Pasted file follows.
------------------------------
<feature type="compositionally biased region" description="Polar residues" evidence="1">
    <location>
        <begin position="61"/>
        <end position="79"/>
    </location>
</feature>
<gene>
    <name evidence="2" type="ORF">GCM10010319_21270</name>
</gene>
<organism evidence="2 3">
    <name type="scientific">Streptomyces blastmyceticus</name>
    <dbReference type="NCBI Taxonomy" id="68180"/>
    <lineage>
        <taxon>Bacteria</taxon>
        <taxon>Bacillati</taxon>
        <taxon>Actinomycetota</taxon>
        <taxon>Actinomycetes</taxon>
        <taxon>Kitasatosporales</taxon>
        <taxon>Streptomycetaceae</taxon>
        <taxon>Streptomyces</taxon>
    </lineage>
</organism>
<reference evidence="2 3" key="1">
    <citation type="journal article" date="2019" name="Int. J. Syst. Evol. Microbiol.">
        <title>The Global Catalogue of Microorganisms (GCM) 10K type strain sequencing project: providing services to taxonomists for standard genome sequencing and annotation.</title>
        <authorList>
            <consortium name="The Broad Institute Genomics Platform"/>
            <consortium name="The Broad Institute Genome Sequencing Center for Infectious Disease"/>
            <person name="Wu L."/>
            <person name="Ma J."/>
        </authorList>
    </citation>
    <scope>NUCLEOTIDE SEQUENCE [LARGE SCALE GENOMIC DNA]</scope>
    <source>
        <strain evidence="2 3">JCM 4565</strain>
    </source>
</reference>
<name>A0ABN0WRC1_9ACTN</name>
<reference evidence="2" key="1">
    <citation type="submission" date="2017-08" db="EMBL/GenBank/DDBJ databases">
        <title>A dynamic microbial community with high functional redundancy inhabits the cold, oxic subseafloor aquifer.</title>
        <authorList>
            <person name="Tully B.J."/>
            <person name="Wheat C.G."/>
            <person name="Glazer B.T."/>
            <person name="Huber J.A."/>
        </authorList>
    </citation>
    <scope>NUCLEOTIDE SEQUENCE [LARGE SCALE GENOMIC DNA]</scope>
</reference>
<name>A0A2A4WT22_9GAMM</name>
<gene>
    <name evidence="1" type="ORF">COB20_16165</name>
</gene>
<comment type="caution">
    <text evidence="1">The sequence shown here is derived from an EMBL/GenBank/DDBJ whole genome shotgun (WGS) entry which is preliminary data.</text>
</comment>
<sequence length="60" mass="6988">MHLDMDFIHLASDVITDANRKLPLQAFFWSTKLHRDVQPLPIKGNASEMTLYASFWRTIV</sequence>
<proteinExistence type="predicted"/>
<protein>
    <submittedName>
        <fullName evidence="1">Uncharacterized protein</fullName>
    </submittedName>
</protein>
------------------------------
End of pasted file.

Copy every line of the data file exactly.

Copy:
<feature type="compositionally biased region" description="Polar residues" evidence="1">
    <location>
        <begin position="61"/>
        <end position="79"/>
    </location>
</feature>
<gene>
    <name evidence="2" type="ORF">GCM10010319_21270</name>
</gene>
<organism evidence="2 3">
    <name type="scientific">Streptomyces blastmyceticus</name>
    <dbReference type="NCBI Taxonomy" id="68180"/>
    <lineage>
        <taxon>Bacteria</taxon>
        <taxon>Bacillati</taxon>
        <taxon>Actinomycetota</taxon>
        <taxon>Actinomycetes</taxon>
        <taxon>Kitasatosporales</taxon>
        <taxon>Streptomycetaceae</taxon>
        <taxon>Streptomyces</taxon>
    </lineage>
</organism>
<reference evidence="2 3" key="1">
    <citation type="journal article" date="2019" name="Int. J. Syst. Evol. Microbiol.">
        <title>The Global Catalogue of Microorganisms (GCM) 10K type strain sequencing project: providing services to taxonomists for standard genome sequencing and annotation.</title>
        <authorList>
            <consortium name="The Broad Institute Genomics Platform"/>
            <consortium name="The Broad Institute Genome Sequencing Center for Infectious Disease"/>
            <person name="Wu L."/>
            <person name="Ma J."/>
        </authorList>
    </citation>
    <scope>NUCLEOTIDE SEQUENCE [LARGE SCALE GENOMIC DNA]</scope>
    <source>
        <strain evidence="2 3">JCM 4565</strain>
    </source>
</reference>
<name>A0ABN0WRC1_9ACTN</name>
<reference evidence="2" key="1">
    <citation type="submission" date="2017-08" db="EMBL/GenBank/DDBJ databases">
        <title>A dynamic microbial community with high functional redundancy inhabits the cold, oxic subseafloor aquifer.</title>
        <authorList>
            <person name="Tully B.J."/>
            <person name="Wheat C.G."/>
            <person name="Glazer B.T."/>
            <person name="Huber J.A."/>
        </authorList>
    </citation>
    <scope>NUCLEOTIDE SEQUENCE [LARGE SCALE GENOMIC DNA]</scope>
</reference>
<name>A0A2A4WT22_9GAMM</name>
<gene>
    <name evidence="1" type="ORF">COB20_16165</name>
</gene>
<comment type="caution">
    <text evidence="1">The sequence shown here is derived from an EMBL/GenBank/DDBJ whole genome shotgun (WGS) entry which is preliminary data.</text>
</comment>
<sequence length="60" mass="6988">MHLDMDFIHLASDVITDANRKLPLQAFFWSTKLHRDVQPLPIKGNASEMTLYASFWRTIV</sequence>
<proteinExistence type="predicted"/>
<protein>
    <submittedName>
        <fullName evidence="1">Uncharacterized protein</fullName>
    </submittedName>
</protein>